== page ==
Harris to support US Navy’s maritime mine countermeasures efforts

4 August 2015 (Last Updated August 4th, 2015 18:30)

Harris Corporation has secured an indefinite-delivery, indefinite-quantity (IDIQ) contract worth $228m to support the US Navy's maritime mine countermeasures (MCM) efforts.

Harris Corporation has secured an indefinite-delivery, indefinite-quantity (IDIQ) contract worth $228m to support the US Navy's maritime mine countermeasures (MCM) efforts.

Awarded by the Space and Naval Warfare (SPAWAR) Systems Center Pacific, the new five-year contract will see the delivery of surface and subsurface unmanned maritime systems solutions.

Under this contract, Harris will be responsible for supplying solutions to support current systems and future technologies in MCM anti-submarine warfare, intelligence, surveillance and reconnaissance, and force protection.

Harris critical networks president Carl D'Alessandro said: "This contract continues Harris' legacy of service and support that has proven vital to our national interest in securing the seas for military vessels and merchant shipping.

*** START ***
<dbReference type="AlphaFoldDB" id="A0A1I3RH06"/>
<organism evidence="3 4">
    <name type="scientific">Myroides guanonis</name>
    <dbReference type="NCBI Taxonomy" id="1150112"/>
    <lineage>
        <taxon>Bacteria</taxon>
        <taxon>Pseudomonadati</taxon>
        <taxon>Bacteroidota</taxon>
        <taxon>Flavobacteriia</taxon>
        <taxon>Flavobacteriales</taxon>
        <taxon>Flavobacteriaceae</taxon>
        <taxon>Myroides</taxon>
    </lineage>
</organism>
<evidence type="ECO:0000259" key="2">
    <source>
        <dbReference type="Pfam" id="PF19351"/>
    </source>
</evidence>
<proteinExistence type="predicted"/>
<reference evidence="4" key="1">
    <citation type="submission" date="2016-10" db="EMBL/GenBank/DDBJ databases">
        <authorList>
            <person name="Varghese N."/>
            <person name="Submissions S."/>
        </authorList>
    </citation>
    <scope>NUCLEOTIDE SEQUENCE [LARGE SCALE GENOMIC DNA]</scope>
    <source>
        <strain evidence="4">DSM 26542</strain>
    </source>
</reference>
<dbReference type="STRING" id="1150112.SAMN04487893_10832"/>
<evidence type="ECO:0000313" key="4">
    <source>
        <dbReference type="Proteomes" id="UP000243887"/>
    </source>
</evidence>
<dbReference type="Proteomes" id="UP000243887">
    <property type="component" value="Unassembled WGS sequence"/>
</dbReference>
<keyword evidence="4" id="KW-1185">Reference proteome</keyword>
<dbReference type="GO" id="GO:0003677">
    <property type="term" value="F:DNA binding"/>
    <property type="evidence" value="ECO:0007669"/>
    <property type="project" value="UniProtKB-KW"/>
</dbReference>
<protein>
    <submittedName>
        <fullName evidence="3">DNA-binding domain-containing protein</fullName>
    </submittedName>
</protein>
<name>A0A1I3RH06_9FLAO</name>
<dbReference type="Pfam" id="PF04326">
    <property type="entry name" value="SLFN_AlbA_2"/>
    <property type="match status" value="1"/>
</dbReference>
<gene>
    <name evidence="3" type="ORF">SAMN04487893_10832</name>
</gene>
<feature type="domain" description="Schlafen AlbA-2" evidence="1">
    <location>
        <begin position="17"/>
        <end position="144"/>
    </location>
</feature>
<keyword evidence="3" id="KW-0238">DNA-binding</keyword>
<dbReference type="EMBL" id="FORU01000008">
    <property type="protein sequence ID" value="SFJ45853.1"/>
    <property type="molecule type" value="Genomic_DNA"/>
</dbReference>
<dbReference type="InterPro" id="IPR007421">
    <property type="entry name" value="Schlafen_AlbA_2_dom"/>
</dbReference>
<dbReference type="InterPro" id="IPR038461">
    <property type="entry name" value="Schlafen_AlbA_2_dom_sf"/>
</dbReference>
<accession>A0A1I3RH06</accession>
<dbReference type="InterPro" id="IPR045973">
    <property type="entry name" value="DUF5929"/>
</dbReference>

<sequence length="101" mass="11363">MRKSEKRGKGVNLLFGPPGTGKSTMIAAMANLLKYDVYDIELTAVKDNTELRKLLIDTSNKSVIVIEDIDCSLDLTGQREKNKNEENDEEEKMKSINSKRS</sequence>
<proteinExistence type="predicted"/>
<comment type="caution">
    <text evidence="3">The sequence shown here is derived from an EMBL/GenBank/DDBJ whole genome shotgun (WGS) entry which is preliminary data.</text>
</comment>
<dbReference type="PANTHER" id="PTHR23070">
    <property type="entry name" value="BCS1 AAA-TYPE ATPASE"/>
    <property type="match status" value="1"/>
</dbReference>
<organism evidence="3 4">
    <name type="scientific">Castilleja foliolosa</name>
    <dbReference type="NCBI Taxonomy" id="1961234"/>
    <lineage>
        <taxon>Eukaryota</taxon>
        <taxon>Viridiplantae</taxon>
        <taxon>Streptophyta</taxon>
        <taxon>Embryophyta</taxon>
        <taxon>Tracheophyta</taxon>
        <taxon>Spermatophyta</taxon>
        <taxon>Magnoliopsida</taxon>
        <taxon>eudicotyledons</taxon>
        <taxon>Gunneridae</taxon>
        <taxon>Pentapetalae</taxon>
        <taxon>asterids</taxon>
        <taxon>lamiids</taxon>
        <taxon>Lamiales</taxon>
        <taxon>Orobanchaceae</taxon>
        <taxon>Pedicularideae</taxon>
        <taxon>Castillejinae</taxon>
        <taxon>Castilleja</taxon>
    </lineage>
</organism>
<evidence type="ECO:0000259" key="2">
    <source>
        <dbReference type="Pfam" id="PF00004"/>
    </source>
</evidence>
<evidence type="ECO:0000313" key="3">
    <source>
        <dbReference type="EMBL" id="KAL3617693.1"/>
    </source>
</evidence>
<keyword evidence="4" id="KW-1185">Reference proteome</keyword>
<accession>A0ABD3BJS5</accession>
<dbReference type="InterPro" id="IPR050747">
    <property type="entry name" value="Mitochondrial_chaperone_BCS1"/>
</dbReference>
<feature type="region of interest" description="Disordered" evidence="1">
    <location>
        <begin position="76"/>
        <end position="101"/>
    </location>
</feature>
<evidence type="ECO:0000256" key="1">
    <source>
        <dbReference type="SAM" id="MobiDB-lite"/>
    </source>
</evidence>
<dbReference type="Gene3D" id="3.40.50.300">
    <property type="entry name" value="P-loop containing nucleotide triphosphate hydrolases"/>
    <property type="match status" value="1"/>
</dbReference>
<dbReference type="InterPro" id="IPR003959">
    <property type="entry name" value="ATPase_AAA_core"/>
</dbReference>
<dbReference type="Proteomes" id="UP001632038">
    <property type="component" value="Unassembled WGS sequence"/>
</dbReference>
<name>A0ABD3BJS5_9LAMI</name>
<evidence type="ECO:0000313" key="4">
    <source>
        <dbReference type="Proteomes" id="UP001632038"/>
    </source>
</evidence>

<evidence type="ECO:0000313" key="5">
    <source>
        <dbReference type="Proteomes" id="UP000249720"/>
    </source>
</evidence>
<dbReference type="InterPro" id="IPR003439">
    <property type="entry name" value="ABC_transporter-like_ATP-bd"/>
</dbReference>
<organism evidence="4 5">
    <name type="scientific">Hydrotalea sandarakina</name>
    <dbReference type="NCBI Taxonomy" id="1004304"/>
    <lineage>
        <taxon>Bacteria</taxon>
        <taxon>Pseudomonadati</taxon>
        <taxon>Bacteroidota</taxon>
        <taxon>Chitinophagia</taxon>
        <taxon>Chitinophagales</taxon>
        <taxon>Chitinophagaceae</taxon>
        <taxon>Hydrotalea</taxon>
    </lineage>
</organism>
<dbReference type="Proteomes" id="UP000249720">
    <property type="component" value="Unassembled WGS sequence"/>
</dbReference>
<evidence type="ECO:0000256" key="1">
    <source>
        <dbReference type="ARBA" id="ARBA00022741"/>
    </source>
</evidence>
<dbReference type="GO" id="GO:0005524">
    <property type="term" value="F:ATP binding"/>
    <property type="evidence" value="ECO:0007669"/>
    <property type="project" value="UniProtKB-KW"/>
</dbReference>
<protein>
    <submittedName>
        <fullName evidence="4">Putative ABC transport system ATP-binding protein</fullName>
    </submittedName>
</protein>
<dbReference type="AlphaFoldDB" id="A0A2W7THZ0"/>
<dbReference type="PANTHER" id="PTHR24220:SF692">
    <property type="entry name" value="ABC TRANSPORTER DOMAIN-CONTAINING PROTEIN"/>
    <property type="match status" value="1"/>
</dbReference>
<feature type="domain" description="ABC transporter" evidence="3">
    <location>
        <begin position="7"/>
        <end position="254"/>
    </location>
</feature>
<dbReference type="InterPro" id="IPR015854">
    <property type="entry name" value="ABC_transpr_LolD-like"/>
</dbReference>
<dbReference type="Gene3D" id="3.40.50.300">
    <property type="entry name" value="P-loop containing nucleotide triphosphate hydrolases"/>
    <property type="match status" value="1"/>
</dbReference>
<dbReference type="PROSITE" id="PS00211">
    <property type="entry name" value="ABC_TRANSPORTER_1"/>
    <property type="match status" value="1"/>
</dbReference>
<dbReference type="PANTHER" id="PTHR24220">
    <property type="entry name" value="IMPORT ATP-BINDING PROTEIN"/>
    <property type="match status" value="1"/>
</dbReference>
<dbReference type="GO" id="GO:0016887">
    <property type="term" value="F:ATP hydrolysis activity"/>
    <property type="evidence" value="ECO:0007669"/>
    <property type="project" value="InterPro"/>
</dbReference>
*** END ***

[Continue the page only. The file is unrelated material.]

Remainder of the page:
"This contract continues Harris' legacy of service and support that has proven vital to our national interest in securing the seas."

"It demands the type of sophisticated, integrated, and ultra-reliable performance our customers count on from Harris."

As part of this development, the company will compete for task orders for specification, design, fabrication, installation, test and evaluation, as well as fielding, maintenance, training, configuration, and program management of both hardware and software.

In addition, Harris recently received a two-year full-rate production contract from the US Navy to deliver key avionics components.

The components to be delivered under this $29m contract will improve flight crews' targeting capabilities on the US Navy's and Australia's F / A-18 E / F Super Hornet fighter aircraft and EA-18G Growler electronic attack platform.

The company also received a follow-on contract worth $15m last month to build, test, and deliver acoustic sensors for lightweight wide aperture array (LWWAA) systems aboard the US Navy's newest Virginia-class submarines.